Leaked findings reveal the existence of a national trend not experienced since the early 20th century, with children from families with above-average incomes, as well as the most deprived, set to enjoy a worse standard of living when they grow up than their mothers and fathers.

The social mobility and child poverty commission, established by David Cameron, is expected to warn that government initiatives have all too often been aimed at the poorest 10%. Yet the inability to get on in life is a now a major and growing problem for middle-class children and this group is in dire need of attention, it is expected to report.

A Whitehall source said: "This will be controversial, but for the first time in over a century there is a real risk that the next generation of adults ends up worse off than today's generation. This is a problem for the children of parents with above-average incomes, not just a problem for those at the bottom. Many, many children face the prospect of having lower living standards than their parents."

The findings, to be laid before parliament on Thursday by education minister David Laws, will electrify the political debate over the so-called "squeezed middle", who have done so badly in the economic downturn.

Such is the expected political impact that the planned publication date for the commission's report was delayed so that it did not clash with the party conference season and become "a political football", according to one government source.

Among its conclusions, the commission is expected to say that those at particular risk are low-attaining children who are not poor enough to enjoy additional help from the system, but whose parents are not wealthy enough to insulate them from failure.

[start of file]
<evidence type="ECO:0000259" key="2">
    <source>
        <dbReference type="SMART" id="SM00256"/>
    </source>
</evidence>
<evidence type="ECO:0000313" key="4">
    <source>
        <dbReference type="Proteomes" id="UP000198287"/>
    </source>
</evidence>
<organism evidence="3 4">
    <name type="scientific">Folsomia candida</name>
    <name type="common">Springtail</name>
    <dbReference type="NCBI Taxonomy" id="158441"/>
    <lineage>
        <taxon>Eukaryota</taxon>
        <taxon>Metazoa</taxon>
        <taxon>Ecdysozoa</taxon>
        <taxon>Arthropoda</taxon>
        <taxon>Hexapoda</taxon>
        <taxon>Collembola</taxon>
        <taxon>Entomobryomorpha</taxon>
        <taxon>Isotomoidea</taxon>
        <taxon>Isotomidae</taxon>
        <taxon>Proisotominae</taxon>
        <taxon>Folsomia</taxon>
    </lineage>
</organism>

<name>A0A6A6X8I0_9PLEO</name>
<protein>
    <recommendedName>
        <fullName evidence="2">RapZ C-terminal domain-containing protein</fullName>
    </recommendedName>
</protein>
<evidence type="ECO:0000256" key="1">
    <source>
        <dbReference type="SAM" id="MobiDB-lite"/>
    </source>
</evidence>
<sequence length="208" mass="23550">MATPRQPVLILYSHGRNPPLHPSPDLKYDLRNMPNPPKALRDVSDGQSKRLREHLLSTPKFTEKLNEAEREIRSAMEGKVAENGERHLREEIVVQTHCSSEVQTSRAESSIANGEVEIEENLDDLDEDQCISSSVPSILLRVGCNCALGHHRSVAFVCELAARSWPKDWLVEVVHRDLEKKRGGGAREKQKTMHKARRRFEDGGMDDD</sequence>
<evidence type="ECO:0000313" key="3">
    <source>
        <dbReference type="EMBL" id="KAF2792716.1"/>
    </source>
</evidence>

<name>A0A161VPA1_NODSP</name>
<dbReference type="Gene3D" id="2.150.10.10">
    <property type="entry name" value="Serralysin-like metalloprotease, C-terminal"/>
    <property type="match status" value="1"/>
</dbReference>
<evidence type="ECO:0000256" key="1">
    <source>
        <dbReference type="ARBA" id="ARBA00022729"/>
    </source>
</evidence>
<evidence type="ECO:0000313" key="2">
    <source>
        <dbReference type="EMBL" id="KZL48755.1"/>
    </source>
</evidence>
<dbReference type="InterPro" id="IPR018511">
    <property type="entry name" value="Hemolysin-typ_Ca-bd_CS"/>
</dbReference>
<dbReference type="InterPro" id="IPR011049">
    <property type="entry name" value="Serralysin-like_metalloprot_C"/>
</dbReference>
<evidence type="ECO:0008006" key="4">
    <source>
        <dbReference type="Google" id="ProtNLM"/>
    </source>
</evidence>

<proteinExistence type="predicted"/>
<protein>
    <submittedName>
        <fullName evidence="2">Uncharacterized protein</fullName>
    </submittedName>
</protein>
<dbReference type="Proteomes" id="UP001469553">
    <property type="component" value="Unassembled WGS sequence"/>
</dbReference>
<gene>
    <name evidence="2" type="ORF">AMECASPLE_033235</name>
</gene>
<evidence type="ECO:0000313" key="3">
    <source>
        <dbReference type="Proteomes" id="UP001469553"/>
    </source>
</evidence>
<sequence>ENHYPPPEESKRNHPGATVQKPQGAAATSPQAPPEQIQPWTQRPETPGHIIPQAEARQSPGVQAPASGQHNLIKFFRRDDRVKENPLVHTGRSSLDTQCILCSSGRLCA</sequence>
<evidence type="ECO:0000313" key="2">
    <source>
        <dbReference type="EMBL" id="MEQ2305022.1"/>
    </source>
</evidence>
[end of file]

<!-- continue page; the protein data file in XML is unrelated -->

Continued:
Pupils on free school meals benefit from an additional spend of £14,300 to improve their chances in life through the pupil premium. Yet nearly two-thirds of those who fail to attain an A to C grade in English and maths are from backgrounds not considered to be deprived. The cross-party commission, chaired by former Labour minister Alan Milburn and whose deputy is John Major's one-time education secretary Baroness Shephard, describes this group as the "missing piece in the jigsaw" of the government's education policies.

The commission is also expected to warn that children in the south-east but outside London are being let down by the system. Children in the capital on free school meals do 50% better in their GCSEs than those in other regions. A major cause of this geographical shift, the commission is expected to say, is that a higher proportion of high-quality heads and teachers live in disadvantaged areas in London than elsewhere, in part because of the so-called "London weighting" wage lift for those in the capital. Some of the weakest schools, it is set to point out, are located in bastions of middle England, such as Peterborough, west Berkshire, Herefordshire and satellite areas around London.

The commission is also expected to warn of a gathering "perfect storm" of graduate debt, lack of finance to buy homes and job insecurity that threatens middle-class children as they emerge from full-time education. Graduates will come out of university with up to £50,000 of debt to their name; the proportion of 25- to 34-year-olds who own their own homes has fallen from 60% to 40% in the past decade and is expected to plunge further; and the number of 18- to 24-year-olds unemployed for more than two years is at its highest since 1994.

The commission is expected to note that for the first time, a grandmother in her 80s can expect to enjoy higher living standards than someone in their 20s even if they are working, due to housing costs and poor wage